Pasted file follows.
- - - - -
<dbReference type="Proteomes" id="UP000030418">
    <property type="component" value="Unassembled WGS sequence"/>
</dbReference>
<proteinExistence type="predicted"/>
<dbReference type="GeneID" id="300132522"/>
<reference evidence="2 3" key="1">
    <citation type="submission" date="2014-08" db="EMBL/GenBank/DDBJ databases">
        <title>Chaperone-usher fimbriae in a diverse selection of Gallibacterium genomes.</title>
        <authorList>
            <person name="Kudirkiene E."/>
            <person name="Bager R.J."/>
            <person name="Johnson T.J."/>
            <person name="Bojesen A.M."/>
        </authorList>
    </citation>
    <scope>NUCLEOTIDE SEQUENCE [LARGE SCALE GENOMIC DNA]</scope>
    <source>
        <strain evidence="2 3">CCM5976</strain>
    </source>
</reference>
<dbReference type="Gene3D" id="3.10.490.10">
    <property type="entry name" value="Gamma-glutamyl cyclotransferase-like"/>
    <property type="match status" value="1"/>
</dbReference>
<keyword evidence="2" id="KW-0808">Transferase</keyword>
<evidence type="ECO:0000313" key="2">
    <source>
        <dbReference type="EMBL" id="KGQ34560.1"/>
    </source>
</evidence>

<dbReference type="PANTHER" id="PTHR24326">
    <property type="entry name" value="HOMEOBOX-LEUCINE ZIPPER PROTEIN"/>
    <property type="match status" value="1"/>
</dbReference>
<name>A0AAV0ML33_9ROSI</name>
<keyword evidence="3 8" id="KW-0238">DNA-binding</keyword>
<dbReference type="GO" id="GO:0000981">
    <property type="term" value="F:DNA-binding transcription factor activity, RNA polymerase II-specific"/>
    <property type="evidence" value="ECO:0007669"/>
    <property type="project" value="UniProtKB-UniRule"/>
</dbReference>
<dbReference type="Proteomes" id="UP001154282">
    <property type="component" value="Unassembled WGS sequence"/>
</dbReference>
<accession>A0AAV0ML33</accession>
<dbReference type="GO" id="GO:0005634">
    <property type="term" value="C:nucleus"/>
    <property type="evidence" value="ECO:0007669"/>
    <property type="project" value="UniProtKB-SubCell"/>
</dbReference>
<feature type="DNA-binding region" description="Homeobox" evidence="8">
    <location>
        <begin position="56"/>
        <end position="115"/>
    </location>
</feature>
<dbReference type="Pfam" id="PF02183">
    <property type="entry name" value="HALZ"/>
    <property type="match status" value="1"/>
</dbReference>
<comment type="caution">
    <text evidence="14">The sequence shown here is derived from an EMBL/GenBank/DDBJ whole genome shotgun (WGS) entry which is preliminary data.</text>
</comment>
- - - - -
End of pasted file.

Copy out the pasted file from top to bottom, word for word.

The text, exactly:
<dbReference type="Proteomes" id="UP000030418">
    <property type="component" value="Unassembled WGS sequence"/>
</dbReference>
<proteinExistence type="predicted"/>
<dbReference type="GeneID" id="300132522"/>
<reference evidence="2 3" key="1">
    <citation type="submission" date="2014-08" db="EMBL/GenBank/DDBJ databases">
        <title>Chaperone-usher fimbriae in a diverse selection of Gallibacterium genomes.</title>
        <authorList>
            <person name="Kudirkiene E."/>
            <person name="Bager R.J."/>
            <person name="Johnson T.J."/>
            <person name="Bojesen A.M."/>
        </authorList>
    </citation>
    <scope>NUCLEOTIDE SEQUENCE [LARGE SCALE GENOMIC DNA]</scope>
    <source>
        <strain evidence="2 3">CCM5976</strain>
    </source>
</reference>
<dbReference type="Gene3D" id="3.10.490.10">
    <property type="entry name" value="Gamma-glutamyl cyclotransferase-like"/>
    <property type="match status" value="1"/>
</dbReference>
<keyword evidence="2" id="KW-0808">Transferase</keyword>
<evidence type="ECO:0000313" key="2">
    <source>
        <dbReference type="EMBL" id="KGQ34560.1"/>
    </source>
</evidence>

<dbReference type="PANTHER" id="PTHR24326">
    <property type="entry name" value="HOMEOBOX-LEUCINE ZIPPER PROTEIN"/>
    <property type="match status" value="1"/>
</dbReference>
<name>A0AAV0ML33_9ROSI</name>
<keyword evidence="3 8" id="KW-0238">DNA-binding</keyword>
<dbReference type="GO" id="GO:0000981">
    <property type="term" value="F:DNA-binding transcription factor activity, RNA polymerase II-specific"/>
    <property type="evidence" value="ECO:0007669"/>
    <property type="project" value="UniProtKB-UniRule"/>
</dbReference>
<dbReference type="Proteomes" id="UP001154282">
    <property type="component" value="Unassembled WGS sequence"/>
</dbReference>
<accession>A0AAV0ML33</accession>
<dbReference type="GO" id="GO:0005634">
    <property type="term" value="C:nucleus"/>
    <property type="evidence" value="ECO:0007669"/>
    <property type="project" value="UniProtKB-SubCell"/>
</dbReference>
<feature type="DNA-binding region" description="Homeobox" evidence="8">
    <location>
        <begin position="56"/>
        <end position="115"/>
    </location>
</feature>
<dbReference type="Pfam" id="PF02183">
    <property type="entry name" value="HALZ"/>
    <property type="match status" value="1"/>
</dbReference>
<comment type="caution">
    <text evidence="14">The sequence shown here is derived from an EMBL/GenBank/DDBJ whole genome shotgun (WGS) entry which is preliminary data.</text>
</comment>